Bloomsbury, 534 pp., £20, September 2013, 978 1 4088 3975 1
Show More
The Animals: Love Letters between Christopher Isherwood and Don Bachardy 
edited by Katherine Bucknell.
Chatto, 481 pp., £25, September 2013, 978 0 7011 8678 4
Show More
Show More
... of paws on the floor again and hopes by that time it will be cleaner for kitty to walk on – Dorothy is bringing some new soap Monday.’ And Don Bachardy, the erstwhile Puss, gives as good as he gets. Kitty still pines for his dearest Dub, more and more every day, and longs only for the day when a van pulls up in front of Kitty’s house with old ...

Always the Same Dream

Ferdinand Mount: Princess Margaret, 4 January 2018

Ma’am Darling: 99 Glimpses of Princess Margaret 
by Craig Brown.
Fourth Estate, 423 pp., £16.99, September 2017, 978 0 00 820361 0
Show More
Show More
... crowns for the vinegary art critic Douglas Cooper and his scarcely less acerbic biographer John Richardson, and taught them how to bow properly for his royal wedding (another example of how artists’ jokes are almost as unfunny as musicians’). Brown takes the fantasy a stage further by imagining how married life would have worked out for Pablo and ...

The Reptile Oculist

John Barrell, 1 April 2004

... appeared with two parish registers, from which it was plain that Taylor had married Margery Sophia Richardson while already married to Sarah Marshall, whom he knew to be still living. It appeared in evidence that, on his arrest, Taylor had said: ‘There are two marriages, but he had a good defence to make.’ In fact, the nearest thing he had to a defence was ...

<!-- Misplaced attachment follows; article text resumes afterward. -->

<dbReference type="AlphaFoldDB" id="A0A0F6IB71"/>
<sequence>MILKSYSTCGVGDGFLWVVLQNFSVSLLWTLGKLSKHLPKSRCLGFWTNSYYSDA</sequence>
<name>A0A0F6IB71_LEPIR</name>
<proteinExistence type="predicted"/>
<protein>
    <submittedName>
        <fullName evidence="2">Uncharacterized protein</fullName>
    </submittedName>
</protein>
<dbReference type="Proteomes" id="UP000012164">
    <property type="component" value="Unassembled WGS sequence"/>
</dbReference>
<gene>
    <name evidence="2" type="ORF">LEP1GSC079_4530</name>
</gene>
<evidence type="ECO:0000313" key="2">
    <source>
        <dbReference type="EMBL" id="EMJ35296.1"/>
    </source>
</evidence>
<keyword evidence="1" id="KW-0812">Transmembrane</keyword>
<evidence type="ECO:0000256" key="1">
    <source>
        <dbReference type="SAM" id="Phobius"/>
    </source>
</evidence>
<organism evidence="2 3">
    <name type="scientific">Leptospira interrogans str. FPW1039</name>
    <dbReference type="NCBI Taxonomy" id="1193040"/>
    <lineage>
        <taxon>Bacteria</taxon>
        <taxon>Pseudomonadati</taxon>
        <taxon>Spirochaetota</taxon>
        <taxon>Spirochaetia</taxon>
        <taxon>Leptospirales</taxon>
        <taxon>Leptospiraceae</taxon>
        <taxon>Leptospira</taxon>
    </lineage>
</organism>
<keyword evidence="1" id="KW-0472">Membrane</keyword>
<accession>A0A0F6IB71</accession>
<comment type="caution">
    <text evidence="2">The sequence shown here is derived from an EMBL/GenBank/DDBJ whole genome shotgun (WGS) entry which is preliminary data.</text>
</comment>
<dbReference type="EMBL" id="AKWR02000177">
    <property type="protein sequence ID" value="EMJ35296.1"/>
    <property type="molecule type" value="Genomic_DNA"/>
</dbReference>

Ronald Bryden, 10 December 1987

The Life of Kenneth Tynan 
by Kathleen Tynan.
Weidenfeld, 407 pp., £16.95, September 1987, 9780297790822
Show More
Show More
... imagery to be scathing, as well. Alan Badel’s Romeo brought to his mind a restless marmoset, Dorothy Tutin’s Ophelia ‘a mouse on the rack’ and Claire Bloom’s Jessica in an Old Vic Merchant of Venice, gazing adoringly but disconcertingly into Lorenzo’s eyes, ‘a sea-lion awaiting a fish’. He almost resented actors such as Gielgud, whose ...

Against the Same-Old Same-Old

Seamus Perry: The Brownings, 3 November 2016

The Brownings’ Correspondence, Vol 21 
edited by Philip Kelley, Scott Lewis, Joseph Phelan, Edward Hagan and Rhian Williams.
Wedgestone, 432 pp., $110, April 2014, 978 0 911459 38 8
Show More
The Brownings’ Correspondence, Vol 22 
edited by Philip Kelley, Scott Lewis, Joseph Phelan, Edward Hagan and Rhian Williams.
Wedgestone, 430 pp., $110, June 2015, 978 0 911459 39 5
Show More
Robert Browning 
edited by Richard Cronin and Dorothy McMillan.
Oxford, 904 pp., £95, December 2014, 978 0 19 959942 4
Show More
Browning Studies: Being Select Papers by Members of the Browning Society 
edited by Edward Berdoe.
Routledge, 348 pp., £30, August 2015, 978 1 138 02488 5
Show More
Show More
... indeed it is: the best epistolary novel in English, quite as compelling and nerve-wracking as Richardson but without the sex horror. In fact, the letters are full of just the feeling to which Coleridge admitted on putting down Clarissa and taking up Fielding: ‘like emerging from a sickroom heated by stoves, into an open lawn, on a breezy day in ...

One Long Scream

Jacqueline Rose: Trauma and Justice in South Africa, 23 May 2019

... of the end of apartheid. Lukhanyo Calata was three at the time of the murders; his older sister, Dorothy, was ten; his younger sister, Tumani, was born a few weeks after the funeral. Lukhanyo grew up with no conscious memory of his father. At the end of My Father Died for This, the remarkable book he has produced with his wife, Abigail Calata (they took it ...

Read anywhere with the London Review of Books app, available now from the App Store for Apple devices, Google Play for Android devices and Amazon for your Kindle Fire.

Read More

Sign up to our newsletter

For highlights from the latest issue, our archive and the blog, as well as news, events and exclusive promotions.

Newsletter Preferences